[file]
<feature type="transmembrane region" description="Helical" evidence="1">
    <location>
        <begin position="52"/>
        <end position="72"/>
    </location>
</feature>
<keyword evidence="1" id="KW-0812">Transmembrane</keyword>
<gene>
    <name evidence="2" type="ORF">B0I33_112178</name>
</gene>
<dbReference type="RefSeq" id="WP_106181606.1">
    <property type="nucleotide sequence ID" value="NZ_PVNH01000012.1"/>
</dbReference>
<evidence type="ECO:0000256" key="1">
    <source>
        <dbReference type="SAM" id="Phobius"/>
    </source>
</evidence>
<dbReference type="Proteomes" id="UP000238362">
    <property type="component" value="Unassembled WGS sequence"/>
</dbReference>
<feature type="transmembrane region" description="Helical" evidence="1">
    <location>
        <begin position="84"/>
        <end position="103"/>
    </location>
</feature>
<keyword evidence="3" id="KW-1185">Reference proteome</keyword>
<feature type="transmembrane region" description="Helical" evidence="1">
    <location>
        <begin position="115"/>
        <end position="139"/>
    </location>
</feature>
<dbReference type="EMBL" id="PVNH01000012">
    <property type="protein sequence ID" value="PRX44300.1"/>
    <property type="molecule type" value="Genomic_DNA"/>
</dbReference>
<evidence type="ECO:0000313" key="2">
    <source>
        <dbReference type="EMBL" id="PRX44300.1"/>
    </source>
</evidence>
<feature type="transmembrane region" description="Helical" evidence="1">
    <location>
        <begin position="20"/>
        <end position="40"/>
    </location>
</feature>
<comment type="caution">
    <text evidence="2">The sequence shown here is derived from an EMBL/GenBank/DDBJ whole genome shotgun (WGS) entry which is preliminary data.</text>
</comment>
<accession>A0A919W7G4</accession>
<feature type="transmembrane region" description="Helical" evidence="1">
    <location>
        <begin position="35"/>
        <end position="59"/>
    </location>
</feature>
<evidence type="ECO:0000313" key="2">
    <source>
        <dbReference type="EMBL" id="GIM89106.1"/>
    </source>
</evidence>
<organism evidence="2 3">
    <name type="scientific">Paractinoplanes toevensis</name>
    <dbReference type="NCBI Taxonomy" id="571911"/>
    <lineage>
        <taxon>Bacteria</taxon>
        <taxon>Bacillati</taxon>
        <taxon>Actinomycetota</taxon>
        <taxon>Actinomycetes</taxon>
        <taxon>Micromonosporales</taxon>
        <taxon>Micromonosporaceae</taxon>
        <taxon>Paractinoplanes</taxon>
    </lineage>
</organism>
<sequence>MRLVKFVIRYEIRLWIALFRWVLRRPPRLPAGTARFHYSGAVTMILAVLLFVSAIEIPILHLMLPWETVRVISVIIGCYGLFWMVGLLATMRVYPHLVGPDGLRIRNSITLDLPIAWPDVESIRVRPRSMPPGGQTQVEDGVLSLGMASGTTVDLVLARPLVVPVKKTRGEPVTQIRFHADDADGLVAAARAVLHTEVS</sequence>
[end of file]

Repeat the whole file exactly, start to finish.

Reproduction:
<feature type="transmembrane region" description="Helical" evidence="1">
    <location>
        <begin position="52"/>
        <end position="72"/>
    </location>
</feature>
<keyword evidence="1" id="KW-0812">Transmembrane</keyword>
<gene>
    <name evidence="2" type="ORF">B0I33_112178</name>
</gene>
<dbReference type="RefSeq" id="WP_106181606.1">
    <property type="nucleotide sequence ID" value="NZ_PVNH01000012.1"/>
</dbReference>
<evidence type="ECO:0000256" key="1">
    <source>
        <dbReference type="SAM" id="Phobius"/>
    </source>
</evidence>
<dbReference type="Proteomes" id="UP000238362">
    <property type="component" value="Unassembled WGS sequence"/>
</dbReference>
<feature type="transmembrane region" description="Helical" evidence="1">
    <location>
        <begin position="84"/>
        <end position="103"/>
    </location>
</feature>
<keyword evidence="3" id="KW-1185">Reference proteome</keyword>
<feature type="transmembrane region" description="Helical" evidence="1">
    <location>
        <begin position="115"/>
        <end position="139"/>
    </location>
</feature>
<dbReference type="EMBL" id="PVNH01000012">
    <property type="protein sequence ID" value="PRX44300.1"/>
    <property type="molecule type" value="Genomic_DNA"/>
</dbReference>
<evidence type="ECO:0000313" key="2">
    <source>
        <dbReference type="EMBL" id="PRX44300.1"/>
    </source>
</evidence>
<feature type="transmembrane region" description="Helical" evidence="1">
    <location>
        <begin position="20"/>
        <end position="40"/>
    </location>
</feature>
<comment type="caution">
    <text evidence="2">The sequence shown here is derived from an EMBL/GenBank/DDBJ whole genome shotgun (WGS) entry which is preliminary data.</text>
</comment>
<accession>A0A919W7G4</accession>
<feature type="transmembrane region" description="Helical" evidence="1">
    <location>
        <begin position="35"/>
        <end position="59"/>
    </location>
</feature>
<evidence type="ECO:0000313" key="2">
    <source>
        <dbReference type="EMBL" id="GIM89106.1"/>
    </source>
</evidence>
<organism evidence="2 3">
    <name type="scientific">Paractinoplanes toevensis</name>
    <dbReference type="NCBI Taxonomy" id="571911"/>
    <lineage>
        <taxon>Bacteria</taxon>
        <taxon>Bacillati</taxon>
        <taxon>Actinomycetota</taxon>
        <taxon>Actinomycetes</taxon>
        <taxon>Micromonosporales</taxon>
        <taxon>Micromonosporaceae</taxon>
        <taxon>Paractinoplanes</taxon>
    </lineage>
</organism>
<sequence>MRLVKFVIRYEIRLWIALFRWVLRRPPRLPAGTARFHYSGAVTMILAVLLFVSAIEIPILHLMLPWETVRVISVIIGCYGLFWMVGLLATMRVYPHLVGPDGLRIRNSITLDLPIAWPDVESIRVRPRSMPPGGQTQVEDGVLSLGMASGTTVDLVLARPLVVPVKKTRGEPVTQIRFHADDADGLVAAARAVLHTEVS</sequence>